Quantifying Mental Workload and Stress in Everyday Situations
Mental workload is a term from cognitive psychology which refers to the amount of working memory used in the brain. The ratio of the occupied processing capability of the working memory and the amount required by the task can be referred to as mental workload. Therefore, identifying a potential mental overload is essential, especially for drivers, pilots, medical professionals, emergency workers, and air traffic control professionals. Moreover, complex cognitive tasks alone or combined with other factors like time or social pressure can release cortisol resulting in psychological stress, a primary premonitory symptom of an epileptic seizure. Therefore, this project aims to predict the mental workload to provide pre-emptive therapy for epilepsy patients.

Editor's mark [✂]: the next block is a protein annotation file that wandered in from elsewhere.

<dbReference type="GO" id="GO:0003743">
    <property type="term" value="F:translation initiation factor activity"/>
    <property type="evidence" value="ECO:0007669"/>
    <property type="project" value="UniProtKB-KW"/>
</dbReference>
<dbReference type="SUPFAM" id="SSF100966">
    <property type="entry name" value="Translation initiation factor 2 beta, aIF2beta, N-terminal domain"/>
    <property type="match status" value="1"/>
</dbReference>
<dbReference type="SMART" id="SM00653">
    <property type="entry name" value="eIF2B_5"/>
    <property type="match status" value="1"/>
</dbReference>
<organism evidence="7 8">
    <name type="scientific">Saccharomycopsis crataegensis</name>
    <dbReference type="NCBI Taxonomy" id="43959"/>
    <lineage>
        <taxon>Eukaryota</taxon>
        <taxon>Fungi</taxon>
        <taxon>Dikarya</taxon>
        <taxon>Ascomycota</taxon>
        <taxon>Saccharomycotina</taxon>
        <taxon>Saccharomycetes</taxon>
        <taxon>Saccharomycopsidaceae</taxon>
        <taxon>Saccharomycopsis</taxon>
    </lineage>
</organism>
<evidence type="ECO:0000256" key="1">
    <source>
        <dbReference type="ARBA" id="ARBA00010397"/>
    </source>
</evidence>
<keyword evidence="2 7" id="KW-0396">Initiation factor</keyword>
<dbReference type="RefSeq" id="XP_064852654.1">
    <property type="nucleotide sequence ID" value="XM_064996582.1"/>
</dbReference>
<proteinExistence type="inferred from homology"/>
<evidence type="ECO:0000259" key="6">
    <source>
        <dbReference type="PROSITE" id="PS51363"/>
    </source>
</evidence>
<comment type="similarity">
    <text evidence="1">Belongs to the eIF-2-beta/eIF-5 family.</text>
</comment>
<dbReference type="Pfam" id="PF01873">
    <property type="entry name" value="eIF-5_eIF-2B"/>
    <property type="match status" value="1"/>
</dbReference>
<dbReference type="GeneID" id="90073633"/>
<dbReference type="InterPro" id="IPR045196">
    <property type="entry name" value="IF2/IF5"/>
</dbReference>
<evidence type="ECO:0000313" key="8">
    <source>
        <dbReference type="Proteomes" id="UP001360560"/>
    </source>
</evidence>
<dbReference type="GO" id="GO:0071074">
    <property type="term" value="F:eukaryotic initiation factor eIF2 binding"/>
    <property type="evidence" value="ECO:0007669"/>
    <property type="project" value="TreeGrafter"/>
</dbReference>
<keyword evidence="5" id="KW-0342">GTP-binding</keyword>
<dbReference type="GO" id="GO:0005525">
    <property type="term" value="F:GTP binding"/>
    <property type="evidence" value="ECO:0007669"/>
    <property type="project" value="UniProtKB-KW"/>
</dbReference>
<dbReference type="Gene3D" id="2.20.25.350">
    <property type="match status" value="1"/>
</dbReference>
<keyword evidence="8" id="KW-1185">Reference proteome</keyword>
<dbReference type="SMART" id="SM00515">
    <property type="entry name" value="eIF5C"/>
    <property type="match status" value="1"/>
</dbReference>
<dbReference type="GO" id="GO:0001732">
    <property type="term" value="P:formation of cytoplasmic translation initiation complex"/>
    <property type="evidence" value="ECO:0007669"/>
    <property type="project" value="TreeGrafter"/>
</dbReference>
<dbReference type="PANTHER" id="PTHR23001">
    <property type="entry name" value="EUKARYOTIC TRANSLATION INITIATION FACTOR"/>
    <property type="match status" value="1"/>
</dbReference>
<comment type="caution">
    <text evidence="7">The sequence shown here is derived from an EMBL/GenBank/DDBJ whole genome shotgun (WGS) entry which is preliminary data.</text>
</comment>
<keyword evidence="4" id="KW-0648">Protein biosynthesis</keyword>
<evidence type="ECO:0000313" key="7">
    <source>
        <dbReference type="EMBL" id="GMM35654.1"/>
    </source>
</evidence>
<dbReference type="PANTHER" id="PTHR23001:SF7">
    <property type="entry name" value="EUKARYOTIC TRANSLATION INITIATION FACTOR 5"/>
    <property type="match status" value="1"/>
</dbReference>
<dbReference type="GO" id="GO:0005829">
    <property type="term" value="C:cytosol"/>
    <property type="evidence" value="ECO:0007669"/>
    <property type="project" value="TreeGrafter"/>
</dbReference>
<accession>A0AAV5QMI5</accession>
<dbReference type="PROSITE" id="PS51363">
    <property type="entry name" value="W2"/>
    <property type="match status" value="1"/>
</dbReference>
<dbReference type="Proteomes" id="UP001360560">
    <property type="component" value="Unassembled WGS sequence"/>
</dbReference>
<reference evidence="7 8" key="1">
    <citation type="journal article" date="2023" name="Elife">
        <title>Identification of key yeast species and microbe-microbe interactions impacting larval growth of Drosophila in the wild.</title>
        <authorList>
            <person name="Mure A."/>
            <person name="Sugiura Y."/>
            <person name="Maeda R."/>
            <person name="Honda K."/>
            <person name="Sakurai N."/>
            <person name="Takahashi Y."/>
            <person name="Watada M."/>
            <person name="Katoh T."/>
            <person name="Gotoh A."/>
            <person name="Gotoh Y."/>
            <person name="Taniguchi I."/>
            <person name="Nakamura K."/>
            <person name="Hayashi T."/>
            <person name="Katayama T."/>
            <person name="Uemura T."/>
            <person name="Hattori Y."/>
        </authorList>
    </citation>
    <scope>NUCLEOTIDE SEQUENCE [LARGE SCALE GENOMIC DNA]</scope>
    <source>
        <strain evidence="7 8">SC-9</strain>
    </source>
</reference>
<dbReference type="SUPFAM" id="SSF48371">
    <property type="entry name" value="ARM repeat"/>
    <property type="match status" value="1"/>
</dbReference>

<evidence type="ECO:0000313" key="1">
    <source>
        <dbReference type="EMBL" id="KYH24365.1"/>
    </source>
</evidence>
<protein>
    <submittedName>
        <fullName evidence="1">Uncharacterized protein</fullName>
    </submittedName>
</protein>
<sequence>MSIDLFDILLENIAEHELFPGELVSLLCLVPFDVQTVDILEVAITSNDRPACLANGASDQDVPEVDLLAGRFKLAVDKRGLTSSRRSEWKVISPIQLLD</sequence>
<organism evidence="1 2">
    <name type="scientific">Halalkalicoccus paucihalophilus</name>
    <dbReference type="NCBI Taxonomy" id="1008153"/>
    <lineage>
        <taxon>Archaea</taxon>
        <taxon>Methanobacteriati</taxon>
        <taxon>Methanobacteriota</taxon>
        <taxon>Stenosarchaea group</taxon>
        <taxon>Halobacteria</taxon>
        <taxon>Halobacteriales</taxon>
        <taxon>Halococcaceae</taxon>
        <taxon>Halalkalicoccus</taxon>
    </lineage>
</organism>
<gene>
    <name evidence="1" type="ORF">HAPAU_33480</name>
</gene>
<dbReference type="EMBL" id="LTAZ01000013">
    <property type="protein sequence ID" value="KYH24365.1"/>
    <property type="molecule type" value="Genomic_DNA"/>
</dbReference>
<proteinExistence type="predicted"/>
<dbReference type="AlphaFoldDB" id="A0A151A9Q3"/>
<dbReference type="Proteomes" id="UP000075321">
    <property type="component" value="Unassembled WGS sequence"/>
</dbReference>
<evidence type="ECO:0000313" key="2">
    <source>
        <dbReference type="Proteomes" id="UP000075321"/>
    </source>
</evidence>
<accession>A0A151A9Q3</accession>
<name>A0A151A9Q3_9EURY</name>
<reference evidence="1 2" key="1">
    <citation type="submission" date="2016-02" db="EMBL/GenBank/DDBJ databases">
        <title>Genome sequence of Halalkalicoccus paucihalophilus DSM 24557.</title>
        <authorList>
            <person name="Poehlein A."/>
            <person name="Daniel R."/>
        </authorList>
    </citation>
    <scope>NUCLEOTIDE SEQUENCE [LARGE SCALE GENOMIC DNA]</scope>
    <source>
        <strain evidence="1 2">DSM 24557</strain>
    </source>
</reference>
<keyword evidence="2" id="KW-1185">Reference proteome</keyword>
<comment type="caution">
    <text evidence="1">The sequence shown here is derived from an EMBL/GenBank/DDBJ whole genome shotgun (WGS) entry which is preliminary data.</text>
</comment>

This project was started by curating EEG data from 11 healthy participants while performing mental workload and relaxation tasks in a controlled environment. The recent development of wearable EEG devices made data collection convenient through fewer electrodes. Frequency domain features were extracted from raw EEG data after pre-processing using outlier rejection based on a movement filter, spectral filtering, common average referencing, and normalization. An exploratory feature analysis shows that brain asymmetry features are the most important to predict mental workload. After that, the data collection is extended to include multimodality i.e., PPG and EDA sensors and daily life data collection along with the controlled environment data. The data collection and recruitment is ongoing with a successful data collection from 20 participants. The research question of how reliably mental workload can be predicted mainly in daily life with providing information on the important modalities is yet to be answered from this project.